George Andrew Reisner (1867-1942)
George Andrew Reisner (November 5, 1867 – June 6, 1942) was an American archaeologist of Ancient Egypt.
He was born in Indianapolis, Indiana and died in Giza, Egypt. Upon his studies at Jebel Barkal (The Holy Mountain), in Nubia he found the Nubian kings were not buried in the pyramids but outside of them. He also found the skull of a Nubian female (whom he thought was a king) which is now displayed in the Peabody Museum of Archaeology and Ethnology at Harvard. Reisner believed that Kerma was originally the base of an Egyptian governor and that these Egyptian rulers evolved into the independent monarchs of Kerma. He also created a list of Egyptian viceroys of Kush. He found the tomb of Queen Hetepheres the mother of King Khufu (Cheops in Greek) who built the Great Pyramid at Giza. During this time he also explored mastabas.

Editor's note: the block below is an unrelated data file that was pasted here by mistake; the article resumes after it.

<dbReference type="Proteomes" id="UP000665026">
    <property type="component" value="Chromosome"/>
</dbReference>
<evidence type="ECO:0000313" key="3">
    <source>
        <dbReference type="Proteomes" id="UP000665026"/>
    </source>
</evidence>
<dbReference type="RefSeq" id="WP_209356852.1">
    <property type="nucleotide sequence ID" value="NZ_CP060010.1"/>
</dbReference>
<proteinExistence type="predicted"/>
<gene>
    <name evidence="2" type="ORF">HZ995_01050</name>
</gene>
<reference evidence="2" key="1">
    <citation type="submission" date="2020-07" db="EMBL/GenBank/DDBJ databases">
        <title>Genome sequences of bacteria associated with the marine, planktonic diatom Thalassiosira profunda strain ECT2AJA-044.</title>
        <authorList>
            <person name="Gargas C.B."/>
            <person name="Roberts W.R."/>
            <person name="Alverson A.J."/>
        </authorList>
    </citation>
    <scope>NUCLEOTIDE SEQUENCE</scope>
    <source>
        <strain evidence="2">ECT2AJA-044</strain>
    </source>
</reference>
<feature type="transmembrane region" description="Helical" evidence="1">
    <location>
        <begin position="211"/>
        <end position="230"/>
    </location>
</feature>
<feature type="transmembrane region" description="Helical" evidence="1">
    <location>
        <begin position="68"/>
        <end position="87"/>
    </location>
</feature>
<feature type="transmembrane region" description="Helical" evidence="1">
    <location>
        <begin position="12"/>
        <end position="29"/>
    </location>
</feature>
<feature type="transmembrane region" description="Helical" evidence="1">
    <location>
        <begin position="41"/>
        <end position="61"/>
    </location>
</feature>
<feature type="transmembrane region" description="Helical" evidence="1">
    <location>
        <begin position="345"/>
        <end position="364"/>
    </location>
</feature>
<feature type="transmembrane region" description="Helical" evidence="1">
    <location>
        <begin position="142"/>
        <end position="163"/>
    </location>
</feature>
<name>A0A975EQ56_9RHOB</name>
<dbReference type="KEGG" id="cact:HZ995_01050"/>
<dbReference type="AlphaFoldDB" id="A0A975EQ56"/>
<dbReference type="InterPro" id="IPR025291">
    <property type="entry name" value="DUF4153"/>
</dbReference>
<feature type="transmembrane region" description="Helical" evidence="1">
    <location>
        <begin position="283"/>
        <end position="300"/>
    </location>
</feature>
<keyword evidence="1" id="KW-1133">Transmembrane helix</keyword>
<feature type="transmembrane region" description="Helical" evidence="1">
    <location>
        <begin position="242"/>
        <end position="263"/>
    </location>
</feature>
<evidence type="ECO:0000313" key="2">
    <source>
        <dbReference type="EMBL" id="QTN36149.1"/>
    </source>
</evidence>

- 1897–1899: Classified Egyptology collection of the Egyptian Museum in Cairo
- 1899-1905: Led the Hearst Expedition of the University of California to explore burial grounds at and around Qift
- 1905: Edited The Hearst Medical Papyrus
- 1905-1914: Assistant professor of Egyptology at Harvard University
- 1907-1909: Directed archaeological survey of Nubia (Nilotic Sudan) for Egyptian government
- 1910-1942: Curator of Egyptian collections at the Boston Museum of Fine Arts
- 1914-1942: Profess of Egyptology at Harvard University
- 1916–1923: Explored pyramids of Meroė, dug out temple at Napata
- 1931: Wrote Mycerinus (alternative name of Menkaure)
- 1942: Published final work, A History of the Giza Necropolis
- Reisner Biography
- George Reisner at Duke library
- Pyramids, Mummies, and Tombs on the Discovery Times channel
- "Reisner, George Andrew." Encyclopędia Britannica. 2005. Encyclopędia Britannica Online. 11 Nov. 2005 .
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